The sentence, “we’re baking blind people”, is a little shocking, until you realise that it’s missing a comma before people. The person who wrote the sentence – surprisingly – majored in English as part of her BA degree (she’s a lovely person, by the way, and not at all discriminating towards the vision-challenged).
It’s tempting, I know, to dismiss the ‘eats shoots and leaves’ brigade as pedants. How important can a comma be, really? Um, very. The example above is just a little one, without any financial implications. A couple of years ago, the Rogers telecommunications company in Canada lost millions of dollars in a lawsuit because the contract was missing a comma.
Language is a communication tool; when used inaccurately it is no longer effective (and may even cost you money).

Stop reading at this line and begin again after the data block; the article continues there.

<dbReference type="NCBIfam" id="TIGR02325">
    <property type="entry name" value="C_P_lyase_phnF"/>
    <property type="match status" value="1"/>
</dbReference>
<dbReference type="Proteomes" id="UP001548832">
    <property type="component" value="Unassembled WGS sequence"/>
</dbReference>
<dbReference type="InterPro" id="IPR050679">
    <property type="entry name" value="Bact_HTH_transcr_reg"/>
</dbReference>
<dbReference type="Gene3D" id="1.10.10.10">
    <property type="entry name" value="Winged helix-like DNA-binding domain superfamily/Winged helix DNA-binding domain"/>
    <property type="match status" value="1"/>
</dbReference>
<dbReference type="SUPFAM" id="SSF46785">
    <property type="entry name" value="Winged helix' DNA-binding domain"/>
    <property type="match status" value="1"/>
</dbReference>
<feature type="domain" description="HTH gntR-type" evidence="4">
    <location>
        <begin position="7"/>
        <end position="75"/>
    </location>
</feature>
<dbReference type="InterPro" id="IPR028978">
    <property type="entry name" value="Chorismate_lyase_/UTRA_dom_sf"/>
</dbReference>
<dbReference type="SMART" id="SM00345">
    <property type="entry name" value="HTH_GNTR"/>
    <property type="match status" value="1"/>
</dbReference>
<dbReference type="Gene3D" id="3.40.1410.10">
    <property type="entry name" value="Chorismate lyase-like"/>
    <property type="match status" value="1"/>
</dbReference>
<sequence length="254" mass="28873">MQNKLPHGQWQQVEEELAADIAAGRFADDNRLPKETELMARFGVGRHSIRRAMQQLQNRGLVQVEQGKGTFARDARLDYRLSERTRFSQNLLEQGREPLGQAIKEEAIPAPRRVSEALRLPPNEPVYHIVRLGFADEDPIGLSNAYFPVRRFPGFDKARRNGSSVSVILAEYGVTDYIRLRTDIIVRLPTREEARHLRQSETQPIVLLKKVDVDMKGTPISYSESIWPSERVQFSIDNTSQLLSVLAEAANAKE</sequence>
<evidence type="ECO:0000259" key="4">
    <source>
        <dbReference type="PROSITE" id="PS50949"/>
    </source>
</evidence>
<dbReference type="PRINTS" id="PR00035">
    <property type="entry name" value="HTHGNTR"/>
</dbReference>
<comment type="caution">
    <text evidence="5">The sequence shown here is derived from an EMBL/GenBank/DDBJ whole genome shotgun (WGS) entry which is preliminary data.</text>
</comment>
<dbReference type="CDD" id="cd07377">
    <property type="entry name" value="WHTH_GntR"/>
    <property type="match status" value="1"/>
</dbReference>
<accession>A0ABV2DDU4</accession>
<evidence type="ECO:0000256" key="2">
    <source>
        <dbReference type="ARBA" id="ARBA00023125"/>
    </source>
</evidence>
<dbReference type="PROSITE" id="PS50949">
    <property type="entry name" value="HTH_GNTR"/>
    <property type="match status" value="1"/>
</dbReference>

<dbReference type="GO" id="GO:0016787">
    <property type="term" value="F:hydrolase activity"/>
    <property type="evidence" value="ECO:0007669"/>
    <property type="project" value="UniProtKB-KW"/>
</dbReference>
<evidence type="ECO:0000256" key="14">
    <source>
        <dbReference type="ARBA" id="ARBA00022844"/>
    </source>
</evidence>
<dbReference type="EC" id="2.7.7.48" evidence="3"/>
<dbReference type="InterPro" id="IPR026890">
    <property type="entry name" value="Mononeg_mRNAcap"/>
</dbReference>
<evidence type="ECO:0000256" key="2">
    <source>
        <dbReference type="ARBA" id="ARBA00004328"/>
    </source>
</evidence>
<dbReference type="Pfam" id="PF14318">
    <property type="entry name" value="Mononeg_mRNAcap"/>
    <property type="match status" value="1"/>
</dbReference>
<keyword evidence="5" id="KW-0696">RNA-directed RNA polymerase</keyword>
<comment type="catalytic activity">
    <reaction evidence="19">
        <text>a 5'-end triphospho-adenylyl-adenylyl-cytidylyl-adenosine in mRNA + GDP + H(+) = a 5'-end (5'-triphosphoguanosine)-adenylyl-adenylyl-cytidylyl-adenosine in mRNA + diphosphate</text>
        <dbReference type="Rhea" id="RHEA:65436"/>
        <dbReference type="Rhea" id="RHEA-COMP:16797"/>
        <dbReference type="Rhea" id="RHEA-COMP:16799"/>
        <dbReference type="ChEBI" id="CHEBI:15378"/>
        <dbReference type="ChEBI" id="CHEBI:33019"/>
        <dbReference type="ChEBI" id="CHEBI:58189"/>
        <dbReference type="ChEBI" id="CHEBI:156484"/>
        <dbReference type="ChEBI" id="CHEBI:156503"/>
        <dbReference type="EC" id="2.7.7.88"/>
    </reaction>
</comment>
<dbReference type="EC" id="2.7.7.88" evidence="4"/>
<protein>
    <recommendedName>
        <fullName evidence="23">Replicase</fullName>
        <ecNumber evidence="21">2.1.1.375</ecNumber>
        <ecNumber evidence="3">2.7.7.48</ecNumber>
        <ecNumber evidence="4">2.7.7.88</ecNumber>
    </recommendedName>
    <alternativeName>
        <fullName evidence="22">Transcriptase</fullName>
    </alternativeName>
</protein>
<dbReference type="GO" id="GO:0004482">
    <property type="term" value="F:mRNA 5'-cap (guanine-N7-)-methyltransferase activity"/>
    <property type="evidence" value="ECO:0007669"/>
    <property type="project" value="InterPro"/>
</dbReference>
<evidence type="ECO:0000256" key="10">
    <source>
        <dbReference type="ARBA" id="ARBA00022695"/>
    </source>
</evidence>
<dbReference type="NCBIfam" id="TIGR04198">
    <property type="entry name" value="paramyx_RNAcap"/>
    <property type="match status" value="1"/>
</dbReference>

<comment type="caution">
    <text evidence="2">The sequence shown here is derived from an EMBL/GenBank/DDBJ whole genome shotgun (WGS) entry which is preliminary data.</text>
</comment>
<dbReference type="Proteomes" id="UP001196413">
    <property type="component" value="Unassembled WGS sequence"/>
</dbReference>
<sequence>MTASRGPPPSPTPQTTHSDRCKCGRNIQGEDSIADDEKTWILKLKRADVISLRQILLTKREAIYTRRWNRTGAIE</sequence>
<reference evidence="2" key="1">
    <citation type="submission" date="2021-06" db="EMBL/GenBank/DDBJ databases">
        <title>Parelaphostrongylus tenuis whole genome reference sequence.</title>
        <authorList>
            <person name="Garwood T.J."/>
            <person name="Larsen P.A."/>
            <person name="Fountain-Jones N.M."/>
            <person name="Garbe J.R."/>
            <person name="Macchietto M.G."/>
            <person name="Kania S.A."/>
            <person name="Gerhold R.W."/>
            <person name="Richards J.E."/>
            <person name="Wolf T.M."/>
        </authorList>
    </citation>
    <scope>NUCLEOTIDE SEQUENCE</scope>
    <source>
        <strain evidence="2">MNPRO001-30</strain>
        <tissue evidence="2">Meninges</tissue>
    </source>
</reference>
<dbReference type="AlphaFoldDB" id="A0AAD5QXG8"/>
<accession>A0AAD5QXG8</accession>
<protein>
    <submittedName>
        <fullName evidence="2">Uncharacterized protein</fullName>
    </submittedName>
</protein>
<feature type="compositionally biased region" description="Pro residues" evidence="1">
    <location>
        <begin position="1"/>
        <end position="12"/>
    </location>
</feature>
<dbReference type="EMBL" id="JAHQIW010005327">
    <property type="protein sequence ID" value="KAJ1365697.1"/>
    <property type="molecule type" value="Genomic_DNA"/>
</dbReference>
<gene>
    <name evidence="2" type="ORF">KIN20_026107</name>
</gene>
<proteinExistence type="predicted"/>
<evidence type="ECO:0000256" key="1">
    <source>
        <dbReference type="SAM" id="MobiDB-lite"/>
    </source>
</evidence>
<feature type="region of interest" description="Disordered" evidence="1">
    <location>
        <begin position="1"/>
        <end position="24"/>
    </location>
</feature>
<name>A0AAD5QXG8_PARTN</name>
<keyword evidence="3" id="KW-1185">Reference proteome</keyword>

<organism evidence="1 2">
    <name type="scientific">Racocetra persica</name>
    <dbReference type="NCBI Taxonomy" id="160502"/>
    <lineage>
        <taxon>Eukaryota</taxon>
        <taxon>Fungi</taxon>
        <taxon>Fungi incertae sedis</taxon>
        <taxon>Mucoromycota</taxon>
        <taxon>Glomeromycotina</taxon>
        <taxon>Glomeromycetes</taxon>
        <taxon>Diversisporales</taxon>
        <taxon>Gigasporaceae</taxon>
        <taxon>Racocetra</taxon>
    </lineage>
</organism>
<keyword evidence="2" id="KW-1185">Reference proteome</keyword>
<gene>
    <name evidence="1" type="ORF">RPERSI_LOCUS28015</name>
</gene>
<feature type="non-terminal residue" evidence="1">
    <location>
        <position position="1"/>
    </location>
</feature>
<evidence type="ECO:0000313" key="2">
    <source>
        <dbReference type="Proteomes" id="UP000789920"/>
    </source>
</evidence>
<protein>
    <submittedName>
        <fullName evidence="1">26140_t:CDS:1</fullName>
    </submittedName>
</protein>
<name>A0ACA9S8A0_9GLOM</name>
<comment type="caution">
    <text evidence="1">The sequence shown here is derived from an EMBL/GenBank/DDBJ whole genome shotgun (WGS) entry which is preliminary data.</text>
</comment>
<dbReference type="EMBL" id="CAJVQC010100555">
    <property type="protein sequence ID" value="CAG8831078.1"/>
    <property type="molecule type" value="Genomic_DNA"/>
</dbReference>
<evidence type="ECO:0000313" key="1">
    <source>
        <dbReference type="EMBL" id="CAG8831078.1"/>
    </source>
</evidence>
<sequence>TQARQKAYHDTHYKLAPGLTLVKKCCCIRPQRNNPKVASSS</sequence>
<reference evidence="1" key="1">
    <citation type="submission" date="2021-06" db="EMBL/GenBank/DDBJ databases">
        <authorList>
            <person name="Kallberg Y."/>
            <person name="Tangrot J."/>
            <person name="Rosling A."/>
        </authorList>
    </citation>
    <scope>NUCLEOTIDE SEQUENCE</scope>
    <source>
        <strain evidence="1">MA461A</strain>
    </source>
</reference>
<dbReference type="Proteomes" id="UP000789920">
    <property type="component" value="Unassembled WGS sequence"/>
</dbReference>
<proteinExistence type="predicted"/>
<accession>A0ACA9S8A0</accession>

But language is more than precision. It can make us laugh. Language can make us angry, sad, or glad. It can make us cry. And, yes, language can make us buy (there is a reason why sales messages are referred to as ‘calls-to-action’).
If there’s one thing I love more than the English language, it’s using it. Over the years I’ve written just about anything you can think of, with marketing or sales messages as particular specialities.
The story of Cyrano de Bergerac is pitched as romance, but it’s actually about a copywriter. A really, really effective one.
Whatever your communication needs, I’m here to write them (I may need to draw the line at love letters, though).
Call me Cyrano. Or is that: Call me, Cyrano.
Whatever. Just call me.